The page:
- Singapore’s exports rose 8.7 percent year-over-year in November, the first increase in 19 months. The increase was due to a surge in pharmaceuticals shipments and a moderation in the decline of electronics exports. Month-over-month growth was even stronger at a seasonally adjusted 19.8 percent.
- Annual industrial production growth in Russia returned to positive territory for the first time in over a year. According to Rosstat, industrial production rose 1.5 percent year-over-year in November.
- Mobile subscriber data from Brazil showed 1.7 million net additions during November, bringing penetration up to about 85 percent. Vivo accounted for 36 percent of net adds, followed by TIM (25 percent) and Claro (23 percent).
- Unemployment in Brazil in November fell to 7.4 percent, below the year-to-date average of 8.2 percent. Retail sales in Brazil in October rose 1.4 percent from September and 8.4 percent year-over-year. October was a sixth consecutive month of rising retail sales.
- China set down-payment ratios at a minimum of 50 percent of principal with a payoff period maximum of two years for property developers to curb speculative behavior that includes land hoarding and land flipping. China also gathered vice mayors from more than 600 cities to discuss housing policy.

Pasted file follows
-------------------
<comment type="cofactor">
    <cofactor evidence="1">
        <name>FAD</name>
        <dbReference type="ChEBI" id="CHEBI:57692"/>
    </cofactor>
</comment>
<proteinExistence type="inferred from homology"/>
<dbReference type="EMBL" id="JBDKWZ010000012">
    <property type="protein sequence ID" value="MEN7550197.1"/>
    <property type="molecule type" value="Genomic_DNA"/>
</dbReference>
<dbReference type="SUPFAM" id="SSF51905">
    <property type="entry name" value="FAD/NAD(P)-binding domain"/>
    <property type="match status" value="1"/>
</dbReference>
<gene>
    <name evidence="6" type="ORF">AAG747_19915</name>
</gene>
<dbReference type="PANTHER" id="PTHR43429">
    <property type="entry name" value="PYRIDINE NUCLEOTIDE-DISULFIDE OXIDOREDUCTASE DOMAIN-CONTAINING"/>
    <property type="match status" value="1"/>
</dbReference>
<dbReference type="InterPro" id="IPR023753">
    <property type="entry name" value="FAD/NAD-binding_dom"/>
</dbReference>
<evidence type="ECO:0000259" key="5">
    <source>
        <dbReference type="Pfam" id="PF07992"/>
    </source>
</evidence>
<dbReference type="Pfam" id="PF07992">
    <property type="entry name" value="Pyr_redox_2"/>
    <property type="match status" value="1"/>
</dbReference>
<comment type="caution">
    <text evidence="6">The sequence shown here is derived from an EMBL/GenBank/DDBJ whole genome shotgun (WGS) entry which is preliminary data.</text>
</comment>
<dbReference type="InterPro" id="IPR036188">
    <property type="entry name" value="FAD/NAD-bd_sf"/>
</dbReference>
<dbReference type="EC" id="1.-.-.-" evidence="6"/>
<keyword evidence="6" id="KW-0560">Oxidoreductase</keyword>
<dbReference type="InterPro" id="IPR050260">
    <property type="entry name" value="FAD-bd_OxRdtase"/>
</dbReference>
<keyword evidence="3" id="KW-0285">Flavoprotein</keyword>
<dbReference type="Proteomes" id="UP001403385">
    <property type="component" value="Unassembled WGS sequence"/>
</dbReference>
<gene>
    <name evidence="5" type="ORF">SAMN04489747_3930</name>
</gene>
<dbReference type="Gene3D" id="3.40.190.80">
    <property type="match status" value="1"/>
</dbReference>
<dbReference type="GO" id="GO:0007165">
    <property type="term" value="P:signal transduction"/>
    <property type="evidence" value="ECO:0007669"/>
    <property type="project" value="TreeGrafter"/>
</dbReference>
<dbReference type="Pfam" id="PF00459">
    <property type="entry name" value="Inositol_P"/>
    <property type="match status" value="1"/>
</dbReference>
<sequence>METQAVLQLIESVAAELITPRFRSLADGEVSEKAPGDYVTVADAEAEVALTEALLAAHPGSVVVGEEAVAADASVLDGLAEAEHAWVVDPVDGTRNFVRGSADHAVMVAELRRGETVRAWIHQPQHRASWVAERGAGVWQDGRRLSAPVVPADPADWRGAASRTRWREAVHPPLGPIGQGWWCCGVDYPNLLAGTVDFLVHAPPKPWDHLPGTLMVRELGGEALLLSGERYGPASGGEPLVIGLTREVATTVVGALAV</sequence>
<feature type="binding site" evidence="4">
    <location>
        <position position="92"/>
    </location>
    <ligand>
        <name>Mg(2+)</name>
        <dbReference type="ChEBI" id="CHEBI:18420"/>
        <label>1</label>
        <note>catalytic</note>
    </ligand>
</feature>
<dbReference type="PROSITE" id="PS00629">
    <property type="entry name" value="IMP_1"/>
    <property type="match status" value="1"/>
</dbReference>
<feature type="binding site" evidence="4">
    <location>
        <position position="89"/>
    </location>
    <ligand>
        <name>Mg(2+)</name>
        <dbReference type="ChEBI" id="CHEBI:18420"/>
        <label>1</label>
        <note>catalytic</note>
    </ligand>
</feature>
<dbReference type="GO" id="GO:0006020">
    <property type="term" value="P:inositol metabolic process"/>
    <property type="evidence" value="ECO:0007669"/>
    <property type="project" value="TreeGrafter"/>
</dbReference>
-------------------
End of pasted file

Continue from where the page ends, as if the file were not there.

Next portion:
- October retail sales in the Czech Republic contracted 4.7 percent compared to last year. Continued recession in private consumption reflects the weak labor market in the country.
- Standard & Poor’s lowered its foreign currency investment rating for Mexico by one notch to BBB (still investment grade). The factors that contributed to the downgrade were deterioration of the country’s fiscal position, diminishing oil production and reduced GDP growth prospects.
- To facilitate its prospective policy shift from public spending to private consumption next year, China needs new regulatory support for consumer financing to better unleash demand for durable goods. Only 8 percent of China’s car purchases were financed through auto loans as of 2008, compared with 85 percent in the U.S. (chart below). Expanded consumer financing should benefit Chinese domestic banks as an offset to a subsequent slowdown in infrastructure lending.